Healing Sexual Harassment with Education
It's through enlightenment not suppression that we're able to understand and control the sexual within.
“Education is not preparation for life; education is life itself.” ~ John Dewey
Understanding what it means to have a sexually healthy life is a question that most people face throughout their life and relationship cycles—and for good reason. Human sexuality is among the most powerful and mysterious aspects of our personality. Without learning a basic vocabulary to describe what motivates and eliminates our erotic drive, many of us are left to struggle with how we express this part of ourselves and how we communicate both our desires and our fears about who we are erotically.
Like every other aspect of our personal development, it is through education that we become a better and more resilient version of ourselves. Here are three steps to evolving your sexual education and recognizing that our sex life is an emergent—rather than an objective—reality. This means we come to understand our sexuality and its meaning moment by moment, as we open up to the new things we are learning each time we are sexual.
Embrace Sex Education
The work of sexual education belongs to all of us. The primary questions that we ask about being sexual don’t change much throughout our lifetime. Questions like, "Am I normal?" and "Will it hurt?" begin with our first inklings of our sexuality and evolve as we age. I always say that as soon as we are able to ask a question, we are ready for a true response. This is the best guideline for learning about our own sexuality, as well as teaching it to our children. Providing honest and developmentally appropriate responses to the curiosity that we all share about sex is the foundation of healing our relation to it.
Answers should always be provided without shame, using real vocabulary terms based on anatomical structures. There is great freedom and power in calling a thing by its true name. This is the kind of education that gives us both ownership over our own bodies and the language to create solid boundaries to prevent inappropriate sexual interaction. Having a voice to express our sexual selves is how we develop the courage to both set boundaries and report when they have been violated. This is how ongoing healthy sex education can change the trajectory of a life.
Develop a Shared Intimate Language
It is not just children who need and deserve evolving sexual education. In fact, our children will learn more from how we behave in our own intimate relationships than they will from what we say. Learning how to communicate with your partner is hard work, but a required step in evolving your sexual IQ. Many consensual and loving relationships struggle in communicating sexual needs and desires to their partner. It is normal that the power and complexity of our sexual drive can overwhelm and confuse, which is all the more reason that developing a comfort with words is critical… We are never too old to learn and grow up sexually. As with any area of knowledge, our ability to understand our sexual experience deepens and becomes real through being heard and listening to our partner. This is what meaningful sex education looks like as we mature.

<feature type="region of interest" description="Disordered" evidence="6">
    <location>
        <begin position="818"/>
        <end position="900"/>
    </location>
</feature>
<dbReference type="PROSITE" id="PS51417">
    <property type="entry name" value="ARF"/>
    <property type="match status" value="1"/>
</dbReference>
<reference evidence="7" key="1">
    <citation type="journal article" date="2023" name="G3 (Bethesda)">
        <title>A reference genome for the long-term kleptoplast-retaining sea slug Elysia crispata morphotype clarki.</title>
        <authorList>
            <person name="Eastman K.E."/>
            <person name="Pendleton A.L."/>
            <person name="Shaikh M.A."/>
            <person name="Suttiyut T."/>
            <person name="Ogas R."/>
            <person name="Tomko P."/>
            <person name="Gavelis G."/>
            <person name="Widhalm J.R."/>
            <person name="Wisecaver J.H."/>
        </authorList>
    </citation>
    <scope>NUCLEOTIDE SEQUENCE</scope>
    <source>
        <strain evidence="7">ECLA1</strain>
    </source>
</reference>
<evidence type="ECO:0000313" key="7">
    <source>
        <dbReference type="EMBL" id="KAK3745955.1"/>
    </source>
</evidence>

Understand the Source of the Erotic
We come into our erotic consciousness in our early adolescence. This process is mostly subconscious, as the maturing brain establishes unique patterns of pleasurable stimuli, often in response to painful events or relationships that it is working to resolve. Like our fingerprints, or the subtle distinctions in our sense of smell, our arousal mechanism evolves outside of our control and often to our surprise. It is no wonder that the first and often long-standing issue most of us begin our sexual journey with is —am I normal?
As we come to know what turns us on, even in its most subtle forms, our arousal mechanism and associated fantasies can push our boundaries. Making peace with our sexual selves and coming to terms with the unique, and often wild streak that lives in each of us is where sex education flourishes and allows us to experience the full pleasure potential we hold inside.
Yet, many adults never fully understand or appreciate the rocket fuel of sexual energy they contain. Instead they suppress their erotic self, which only makes it more powerful and difficult to manage. Instead of suppressing our sexual nature, learning to ask honest questions about our sexual selves and applying reliable information enhances our sexual experience and boundaries.
Wendy Strgar, founder and CEO of Good Clean Love, is a loveologist who writes and lectures on Making Love Sustainable, a green philosophy of relationships which teaches the importance of valuing the renewable resources of love, intimacy and family. In her new book, "Love that Works: A Guide to Enduring Intimacy," she tackles the challenging issues of sustaining relationships and healthy intimacy with an authentic and disarming style and simple yet innovative advice. It has been called "the essential guide for relationships." The book is available on ebook. Wendy has been married for 27 years to her husband, a psychiatrist, and lives with their four children ages 13-23 in the beautiful Pacific Northwest. You can follow her on Google+